How can I break into an empty filing cabinet?
March 4, 2008 10:56 AM   Subscribe

How can I break into an (empty) filing cabinet?

We have an old Hon 4 drawer filing cabinet like this
and a staff member wants to take it home to store tools in. It's locked, and we can't find the key. He doesn't want it unless I can get it unlocked, and I want it out of here!

I tried all the suggestions, including Adam Savage's, in this thread, to no avail. I think the lock construction is different on these guys, but I couldn't get the pin to budge.

I have all the tools you might find around an office including metal letter openers, paper clips, and we also have a small tool-kit. Any thoughts?
posted by paddingtonb to Grab Bag (15 answers total)
I have not done this to the particular cabinet you are confronted with, but: insert screwdriver into key slot. Twist until lock breaks.

...mind you, again, I haven't tried this on your cabinet. It might destroy the whole thing, setting off a chain reaction that will kill everyone within three miles. I dunno. I have, however, used this technique on other small locks in my life.
posted by aramaic at 11:00 AM on March 4, 2008

Last time this happened at my house we just got a flathead screwdriver and bent out metal on the drawer enough to reach the tool in and trigger the locking mechanism from the inside. If I recall correctly, this was after I somehow managed to push the keys through some sort of slot in the drawer, causing us to have to pry it :)

It sounds like you have the basic tools for lockpicking (might be able to use the metal letter opener as a tension wrench and the paperclip to move the pins) but if you don't know how to pick a lock you probably wouldn't be able to do it.

If co-worker is okay with it, I'd try prying the door out a bit near the lock and see if you can just lift the locking mechanism.
posted by DMan at 11:05 AM on March 4, 2008

Sometimes these cabinets have a metal bar/pin underneath them that can be triggered to open the drawers.
posted by iamabot at 11:07 AM on March 4, 2008

Have you thought about getting a replacement key? I was in a similar spot a few years ago, and was able to get a new key from a local locksmith. All I needed was an ID number printed on the face of the lock. If I recall, it cost under $10.

Barring that, you can also call HON at 1-800-833-3964 and order a new key.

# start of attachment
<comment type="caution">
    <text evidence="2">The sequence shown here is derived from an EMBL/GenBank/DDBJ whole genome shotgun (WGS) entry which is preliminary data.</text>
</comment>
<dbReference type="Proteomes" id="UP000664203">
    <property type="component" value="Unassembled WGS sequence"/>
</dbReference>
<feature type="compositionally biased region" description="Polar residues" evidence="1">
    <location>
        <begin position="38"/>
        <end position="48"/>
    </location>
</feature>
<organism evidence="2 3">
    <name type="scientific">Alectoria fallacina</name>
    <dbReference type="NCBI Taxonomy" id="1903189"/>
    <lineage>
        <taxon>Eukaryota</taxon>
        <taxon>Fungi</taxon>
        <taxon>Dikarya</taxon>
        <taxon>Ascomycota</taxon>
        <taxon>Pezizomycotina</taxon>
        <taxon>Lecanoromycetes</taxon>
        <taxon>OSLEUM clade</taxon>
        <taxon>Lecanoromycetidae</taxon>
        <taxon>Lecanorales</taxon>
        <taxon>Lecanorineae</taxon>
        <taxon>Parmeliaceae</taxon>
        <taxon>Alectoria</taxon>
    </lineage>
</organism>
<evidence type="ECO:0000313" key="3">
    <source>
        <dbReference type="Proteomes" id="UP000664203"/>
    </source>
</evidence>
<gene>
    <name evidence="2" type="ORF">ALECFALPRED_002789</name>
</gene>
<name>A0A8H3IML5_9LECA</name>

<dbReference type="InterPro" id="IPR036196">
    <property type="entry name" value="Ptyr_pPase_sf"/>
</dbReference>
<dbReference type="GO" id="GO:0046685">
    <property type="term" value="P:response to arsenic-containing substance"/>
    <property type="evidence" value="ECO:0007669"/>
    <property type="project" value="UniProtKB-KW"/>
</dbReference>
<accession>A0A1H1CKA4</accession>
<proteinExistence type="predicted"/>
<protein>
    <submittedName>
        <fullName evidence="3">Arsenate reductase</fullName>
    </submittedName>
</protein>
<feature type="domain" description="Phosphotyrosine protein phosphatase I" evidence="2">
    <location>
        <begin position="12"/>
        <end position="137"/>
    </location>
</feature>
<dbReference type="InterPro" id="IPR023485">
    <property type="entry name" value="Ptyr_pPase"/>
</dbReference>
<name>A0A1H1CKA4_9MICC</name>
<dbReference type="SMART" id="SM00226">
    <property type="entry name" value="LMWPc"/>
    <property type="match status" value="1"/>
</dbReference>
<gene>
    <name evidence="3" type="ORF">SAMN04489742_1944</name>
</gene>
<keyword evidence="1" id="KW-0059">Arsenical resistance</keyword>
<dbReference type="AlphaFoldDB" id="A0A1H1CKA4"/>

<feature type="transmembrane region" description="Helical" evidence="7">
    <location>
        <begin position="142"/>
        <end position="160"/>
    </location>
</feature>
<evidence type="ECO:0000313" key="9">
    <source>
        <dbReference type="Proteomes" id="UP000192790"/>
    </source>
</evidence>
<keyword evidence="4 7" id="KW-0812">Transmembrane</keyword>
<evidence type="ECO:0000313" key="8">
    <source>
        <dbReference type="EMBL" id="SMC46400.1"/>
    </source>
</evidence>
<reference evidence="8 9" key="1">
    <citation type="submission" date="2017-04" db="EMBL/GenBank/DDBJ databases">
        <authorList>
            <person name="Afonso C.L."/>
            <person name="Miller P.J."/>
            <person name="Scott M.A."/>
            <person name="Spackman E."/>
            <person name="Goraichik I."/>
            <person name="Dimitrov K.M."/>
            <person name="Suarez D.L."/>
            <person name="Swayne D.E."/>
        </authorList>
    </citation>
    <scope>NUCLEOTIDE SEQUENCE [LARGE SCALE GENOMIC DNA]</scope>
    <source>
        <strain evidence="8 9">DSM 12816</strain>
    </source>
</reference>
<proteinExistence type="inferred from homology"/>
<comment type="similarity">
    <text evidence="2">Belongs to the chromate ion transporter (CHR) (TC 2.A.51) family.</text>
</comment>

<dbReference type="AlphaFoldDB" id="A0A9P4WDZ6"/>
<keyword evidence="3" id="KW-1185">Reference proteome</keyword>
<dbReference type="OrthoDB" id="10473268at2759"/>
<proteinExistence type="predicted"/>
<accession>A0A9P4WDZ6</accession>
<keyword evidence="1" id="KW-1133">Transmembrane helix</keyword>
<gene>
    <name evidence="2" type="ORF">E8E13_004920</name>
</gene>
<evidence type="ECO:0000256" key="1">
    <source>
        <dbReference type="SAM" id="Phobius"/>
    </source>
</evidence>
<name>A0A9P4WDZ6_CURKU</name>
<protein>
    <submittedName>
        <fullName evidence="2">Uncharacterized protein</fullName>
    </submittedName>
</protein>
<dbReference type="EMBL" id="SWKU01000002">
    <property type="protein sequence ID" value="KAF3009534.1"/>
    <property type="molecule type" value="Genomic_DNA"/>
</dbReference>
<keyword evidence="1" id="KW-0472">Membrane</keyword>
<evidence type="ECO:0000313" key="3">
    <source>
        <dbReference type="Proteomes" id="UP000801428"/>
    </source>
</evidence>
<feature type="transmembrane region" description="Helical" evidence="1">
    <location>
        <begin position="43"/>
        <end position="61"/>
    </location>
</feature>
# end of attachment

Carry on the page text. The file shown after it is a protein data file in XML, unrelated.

(I know. My idea isn't nearly as fun as picking the lock, or destroying it with a screwdriver. But it does leave the cabinet and your sanity intact.)
posted by mattybonez at 11:12 AM on March 4, 2008

If nothing else works, you can drill out the lock. Drill on lower speed and use oil. Note this will take awhile and it *might* damage the locking mechanism.
posted by d4nj450n at 11:12 AM on March 4, 2008

A hammer and a big screwdriver. Put the screwdriver where the key goes, smack it until you pound the lock into the file cabinet..

should open just fine... I've done this with a couple of old ones that some idiot locked with no key...
posted by HuronBob at 11:19 AM on March 4, 2008

Dman: I can definitely pry the door open a bit and I have a few different tools I can wiggle around in there. It opens maybe a half a centimeter-- not far enough to get my fingers in, but with plenty of room to wiggle the letter opener or a screwdriver around. My problem is, I don't know exactly what I'm looking to spring. How do I lift the locking mechanism?

Thanks for all your help so far, guys!
posted by paddingtonb at 11:27 AM on March 4, 2008

Look for the MIT Lockpicking Guide. Screwdriver for torsion, bent paperclip to rake the pins, unlocked in under a minute.
posted by zengargoyle at 11:53 AM on March 4, 2008

I can't tell what kind of lock the cabinet has. However, with "normal" filing cabinet locks, I've used a drill bit to undo it. Literally, drilled right down the middle of where you'd normally insert the key. I'm not sure why it works, but our maintenance guy suggested it and it has worked for me before. You just won't be able to lock it again unless you buy a new locking mechanism.
posted by jmd82 at 12:08 PM on March 4, 2008

Have you tried a key for a similar filing cabinet that you may have in the office?
I recently ordered some HON pedestal files, and I am pretty sure all 3 were keyed the same -- it was more of a "modesty" key than a security key.
posted by misterbrandt at 12:58 PM on March 4, 2008

I'll second what zengargoyle said...I had to get into a cabinet just like that for a co-worker who was not physically on-site. Less than one minute, and no damage to the cabinet. Once you've got it open, you can purchase a new lock from an office supply store and replace it just like new.
posted by richmondparker at 1:04 PM on March 4, 2008

I moved into an office and inherited a filing cabinet without any keys. I was able to order keys from the internet using the manufacturer and the code on the face of the lock, and had them in a few days for less than $10. I would check and see if that path works for you before going along a destructive route. So, in other words, what mattybonez said.
posted by procrastination at 1:34 PM on March 4, 2008

Dman's solution ended up working, but the MIT lockpicking guide was a good read and gave me the perseverance I needed. Thanks guys!
posted by paddingtonb at 2:16 PM on March 4, 2008

The locks are trivial to pick.
posted by Netzapper at 5:48 PM on March 4, 2008

Glad it worked! The lock on those things isn't terribly good at protecting anything, I guess they keep someone from stealing something without leaving physical evidence of their misdeeds, but it's not at all a good security solution.
posted by DMan at 7:55 PM on March 4, 2008

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